As the plan proposed by me had been adopted, I thought it but proper that I should leave the wording of the report to Messrs. Williamson and Porter. I noticed that in designating the plan to be adopted the expression used was "the plan submitted for the approval of the Department." Which plan was not stated.
I now pass to a later period. The action in Hampton Roads had been fought. Among the gallant officers of the Virginia, whose names are now historic, was Lieutenant Robt. D. Minor--a very pink of honor. He had been associated with me in ordnance work, and was fully informed as to the facts in this matter. From him I received the following letter. It has never been published and will, I think, be read with interest:
"Many thanks, my dear Brooke, for your very kind letter, which reached me by to day's mail.
"You richly deserve the gratitude and thanks of the Confederacy for the plan of the now celebrated Virginia, and I only wish that you could have been with us to have witnessed the successful operations of this new engine of naval warfare, fostered by your care and watched over by your inventive mind.
"It was a great victory, though the odds were nearly seven to one against us in guns and in numbers. But the IRON and the HEAVY GUNS did the work, handled by such men as glorious old Buchanan, and with such officers and men as we had. The crash into the Cumberland was terrible in its effect, though hardly felt by us, and in thirty minutes after the first gun was fired by us she was at the bottom, with the top-sail yards just clear of the water.
"The Congress gave us her guns as we passed, but though the shot fell like hailstones on our roof, we passed on, and settled the Cumberland in short style. By this time our dear old beauty was in shoal water with her head up stream, and "twas fully twenty minutes before we could turn her to fire well and rapidly on the Congress--meanwhile receiving the fire of the battery on the Point, though I cannot vouch for this exactly, for in such a row 'twas hard to say where in thunder all the licks came from.
"Very soon the Congress ran ashore--purposely, I supposed, to save herself from such a fate as the Cumberland--and we had not given her many shots before she hauled down the Stars and Stripes and soon afterwards hoisted the white flag at her peak.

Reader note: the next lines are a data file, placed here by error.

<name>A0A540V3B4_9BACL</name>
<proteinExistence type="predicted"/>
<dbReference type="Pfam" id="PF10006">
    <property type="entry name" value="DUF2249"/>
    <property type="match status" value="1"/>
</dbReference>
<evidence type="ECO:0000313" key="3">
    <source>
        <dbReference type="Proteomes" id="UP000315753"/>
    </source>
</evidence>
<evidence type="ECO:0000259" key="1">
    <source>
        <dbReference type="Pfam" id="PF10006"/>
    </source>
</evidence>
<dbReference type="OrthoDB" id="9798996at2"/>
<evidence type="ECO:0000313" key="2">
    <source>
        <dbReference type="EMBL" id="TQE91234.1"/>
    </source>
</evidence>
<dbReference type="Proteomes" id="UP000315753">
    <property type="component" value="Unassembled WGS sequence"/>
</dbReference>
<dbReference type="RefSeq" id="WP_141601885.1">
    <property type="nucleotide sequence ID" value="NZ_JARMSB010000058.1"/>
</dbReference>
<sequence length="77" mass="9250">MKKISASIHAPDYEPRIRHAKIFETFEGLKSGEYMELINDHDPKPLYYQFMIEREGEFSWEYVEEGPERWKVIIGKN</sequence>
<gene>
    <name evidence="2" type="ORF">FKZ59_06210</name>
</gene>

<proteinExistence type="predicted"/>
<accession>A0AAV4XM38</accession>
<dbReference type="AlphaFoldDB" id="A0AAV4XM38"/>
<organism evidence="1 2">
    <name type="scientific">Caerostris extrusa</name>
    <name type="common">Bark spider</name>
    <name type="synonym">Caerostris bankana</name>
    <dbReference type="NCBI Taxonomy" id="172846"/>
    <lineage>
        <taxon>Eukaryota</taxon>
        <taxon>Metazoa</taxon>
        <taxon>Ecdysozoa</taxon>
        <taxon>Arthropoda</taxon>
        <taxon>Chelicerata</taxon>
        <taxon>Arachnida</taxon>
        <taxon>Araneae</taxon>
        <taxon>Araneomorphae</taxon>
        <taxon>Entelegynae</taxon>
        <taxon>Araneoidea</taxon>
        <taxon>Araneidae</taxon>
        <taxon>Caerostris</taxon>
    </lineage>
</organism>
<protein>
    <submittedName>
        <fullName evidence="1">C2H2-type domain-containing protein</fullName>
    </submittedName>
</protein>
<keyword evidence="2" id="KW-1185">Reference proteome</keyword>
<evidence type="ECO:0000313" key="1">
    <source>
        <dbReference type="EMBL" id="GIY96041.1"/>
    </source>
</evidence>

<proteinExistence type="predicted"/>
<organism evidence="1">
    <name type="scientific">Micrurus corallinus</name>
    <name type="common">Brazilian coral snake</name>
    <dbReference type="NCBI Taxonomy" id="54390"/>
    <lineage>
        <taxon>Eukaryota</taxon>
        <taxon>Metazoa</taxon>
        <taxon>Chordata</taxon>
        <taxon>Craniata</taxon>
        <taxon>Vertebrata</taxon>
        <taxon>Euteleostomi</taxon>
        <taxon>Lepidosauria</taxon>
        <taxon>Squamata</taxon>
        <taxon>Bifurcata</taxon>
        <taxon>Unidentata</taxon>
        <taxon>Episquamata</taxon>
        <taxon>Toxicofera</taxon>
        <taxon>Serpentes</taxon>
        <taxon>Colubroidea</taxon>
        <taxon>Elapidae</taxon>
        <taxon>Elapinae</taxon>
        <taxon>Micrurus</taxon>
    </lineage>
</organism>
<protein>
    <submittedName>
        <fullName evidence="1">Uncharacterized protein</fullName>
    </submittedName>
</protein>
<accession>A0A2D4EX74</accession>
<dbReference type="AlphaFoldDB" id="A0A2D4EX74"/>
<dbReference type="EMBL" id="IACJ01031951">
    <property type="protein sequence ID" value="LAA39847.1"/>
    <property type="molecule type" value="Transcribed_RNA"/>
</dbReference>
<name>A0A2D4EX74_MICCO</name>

"Parker and Alexander, in the Beaufort and Raleigh, were ordered to go to her, send her men on shore, bring the officers on board, and burn the ship; but on going alongside, Pendergrast (Austin) surrendered the ship to Parker, and told him that he had too many wounded to burn the ship. Billy told him to have the wounded removed at once; and while the Raleigh and Beaufort were at this humane work the Yankees on shore opened fire on them, killing some of their own men, among them a lieutenant.
"Parker and Alexander then left her with some twenty or thirty prisoners, the fire from shore being too hot; and as Alexander backed out in the Raleigh he was fired at from the ports of the Congress, though she had surrendered to us. A dastardly, cowardly act! Buchanan not getting Parker's report, and the frigate not being burnt, he accepted my volunteered services to burn her; and, taking eight men and our only remaining boat, I pulled for her, with Webb in the gallant little Teazer steaming up soon afterwards to cover me. In the meantime the Patrick Henry, Jamestown, and Teazer had come splendidly into action just about the time or a little before the Congress struck, and when I left the old beauty they were doing grand work with their guns on the Minnesota and shore batteries.
"I did not think the Yankees on shore would fire at me on my errand to the Congress, but when in about two hundred and fifty yards of her they opened on me from the shore with muskets and artillery; and the way the balls danced around my little boat and crew was lively beyond all measure. Soon two of my men were knocked over, and, while cheering them on I got a clip through the side which keeled me up for a second or two; but I was soon on board the Teazer, Webb having very bravely come to my protection. Old Buch., seeing what the scoundrels were doing, made our recall, and deliberately backing the Virginia up stream poured gun after gun, hot shot and incendiary shells into her stern and quarter, setting her on fire; but while doing this he was knocked over by a minnie ball through his left thigh, and the medicos laid us together in the cabin, while brave, cool, determined old Jones fought the action out in his quiet way, giving them thunder all the time.